The murder of George Floyd, the death of yet another Black person at the hands of a white police officer, has angered people of all colours around the world, resulting in protests, riots, calls for cuts to police funding, and even the total abolition of policing. In light of Floyd’s murder, Black people need White people to fight for justice alongside them, educate themselves on the history of Black oppression and to become active anti-racists. Whilst a deadly pandemic, which disproportionately affects and kills people of colour, has limited access to typical forms of protest, film and TV are one way of educating ourselves on police brutality, racism and oppression.

White allies and anti-racists, committed to end the repression, murder, and discrimination of Black people should use their free time in lockdown to watch these harrowing, raw and eye-opening films and documentaries, created by Black people, about Black oppression, for anybody ready and willing to fight against it. The films are listed below in no particular order. 

13th (2016), dir. by. Ava DuVernay.

Named after the 13th Amendment which abolished slavery in 1865, 13th explores the mass incarceration of Black and Brown people in America. By naming the documentary after the Amendment that promised Black people the end of unpaid labour, sexual and physical abuse and brutal exploitation, DuVernay highlights how, infact, slavery was never truly abolished. The BLM Movement has highlighted and made public police brutality and murder, but less spoken about is the unpaid, gruelling labour Black and Brown people carry out in American prisons. The documentary takes viewers not only through the changing nature of Black oppression, but through the changing nature of Black imprisonment and unpaid labour, from convict leasing, to segregation, to the war on drugs, and to mass incarceration. DuVernay shoots down in flames the idea that the cruel and barbaric institution of slavery ended in 1865. Available on Netflix.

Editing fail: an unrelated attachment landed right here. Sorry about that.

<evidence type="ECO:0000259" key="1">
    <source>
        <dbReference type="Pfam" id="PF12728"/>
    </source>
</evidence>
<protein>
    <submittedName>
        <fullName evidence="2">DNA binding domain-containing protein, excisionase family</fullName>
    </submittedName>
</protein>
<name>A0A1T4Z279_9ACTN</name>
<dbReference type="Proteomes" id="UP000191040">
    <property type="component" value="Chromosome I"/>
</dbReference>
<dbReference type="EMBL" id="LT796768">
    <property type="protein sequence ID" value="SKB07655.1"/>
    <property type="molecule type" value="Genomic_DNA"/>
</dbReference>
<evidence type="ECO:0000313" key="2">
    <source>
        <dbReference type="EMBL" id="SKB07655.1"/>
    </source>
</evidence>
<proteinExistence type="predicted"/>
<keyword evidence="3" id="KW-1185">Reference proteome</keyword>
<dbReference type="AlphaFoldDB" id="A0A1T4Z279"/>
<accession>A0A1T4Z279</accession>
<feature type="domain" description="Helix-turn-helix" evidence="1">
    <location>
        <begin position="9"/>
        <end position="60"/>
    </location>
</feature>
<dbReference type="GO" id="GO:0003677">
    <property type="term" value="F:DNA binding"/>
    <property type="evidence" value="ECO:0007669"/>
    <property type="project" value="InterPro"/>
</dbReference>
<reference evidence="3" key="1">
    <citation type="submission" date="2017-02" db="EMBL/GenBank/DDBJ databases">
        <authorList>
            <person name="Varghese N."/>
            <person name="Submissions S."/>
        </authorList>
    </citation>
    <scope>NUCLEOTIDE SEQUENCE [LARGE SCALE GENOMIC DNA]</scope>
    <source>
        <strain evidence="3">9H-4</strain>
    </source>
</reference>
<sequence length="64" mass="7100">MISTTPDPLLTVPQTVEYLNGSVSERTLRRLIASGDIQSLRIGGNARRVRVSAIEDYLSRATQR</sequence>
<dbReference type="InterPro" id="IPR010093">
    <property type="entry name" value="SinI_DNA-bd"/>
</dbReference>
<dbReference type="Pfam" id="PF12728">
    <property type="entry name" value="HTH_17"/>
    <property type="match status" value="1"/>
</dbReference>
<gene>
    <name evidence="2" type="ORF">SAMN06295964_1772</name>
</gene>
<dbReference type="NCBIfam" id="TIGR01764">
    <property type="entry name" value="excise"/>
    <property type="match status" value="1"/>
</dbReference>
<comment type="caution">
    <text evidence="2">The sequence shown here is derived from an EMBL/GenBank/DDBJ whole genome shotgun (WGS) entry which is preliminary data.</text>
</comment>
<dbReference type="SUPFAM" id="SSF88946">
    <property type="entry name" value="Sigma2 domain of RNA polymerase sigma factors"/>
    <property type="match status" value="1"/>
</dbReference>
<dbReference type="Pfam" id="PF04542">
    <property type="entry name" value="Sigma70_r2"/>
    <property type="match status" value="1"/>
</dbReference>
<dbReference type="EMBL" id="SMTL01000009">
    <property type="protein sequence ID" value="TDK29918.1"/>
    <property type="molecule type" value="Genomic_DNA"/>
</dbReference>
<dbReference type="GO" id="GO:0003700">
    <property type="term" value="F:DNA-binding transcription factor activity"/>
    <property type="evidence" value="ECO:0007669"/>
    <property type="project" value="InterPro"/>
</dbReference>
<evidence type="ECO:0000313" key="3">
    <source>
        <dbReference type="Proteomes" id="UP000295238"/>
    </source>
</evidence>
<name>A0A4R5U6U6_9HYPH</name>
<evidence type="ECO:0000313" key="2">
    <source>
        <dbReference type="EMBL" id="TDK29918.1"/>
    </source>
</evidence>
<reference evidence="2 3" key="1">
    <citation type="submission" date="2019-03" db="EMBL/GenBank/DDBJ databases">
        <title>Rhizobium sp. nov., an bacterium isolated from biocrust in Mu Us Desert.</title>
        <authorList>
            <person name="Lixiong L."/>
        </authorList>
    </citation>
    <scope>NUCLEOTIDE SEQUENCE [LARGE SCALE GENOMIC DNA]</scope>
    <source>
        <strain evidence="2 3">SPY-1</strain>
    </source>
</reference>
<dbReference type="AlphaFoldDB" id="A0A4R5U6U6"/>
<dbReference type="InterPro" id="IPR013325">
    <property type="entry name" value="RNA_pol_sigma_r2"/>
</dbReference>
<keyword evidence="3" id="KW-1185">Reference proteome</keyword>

LA92 (2017), dir. by. T.J. Martin and Daniel Lindsay.

After the death of Latasha Harlins and the filmed brutality Rodney King endured at the hands of police officers, there are protests and civil unrest in America. The perpetrators are subsequently let off the hook by the criminal justice system and the LA ‘race riots’ of 1992 begin. The riots, carried out by black protesters, activists and supporters essentially shut down Los Angeles and resulted in the deaths of 63 people, over 2,000 injuries and property damage of over $1 billion.

The documentary depicts the anger felt by the Los Angeles Black community, not only at the fact neither Latasha Harlins nor Rodney King receive justice, but at the years of struggle, poverty and oppression Black Americans have faced over hundreds of years. The death of George Floyd and the revitalisation of the Black Lives Matter Movement may seem new or unprecedented to some, but Black struggle, police brutality and the lack of justice that follows are events the Black community experience everyday; only sometimes do they reach international levels of attention. Available on Netflix. 

When They See Us (2019), dir. by. Ava DuVernay.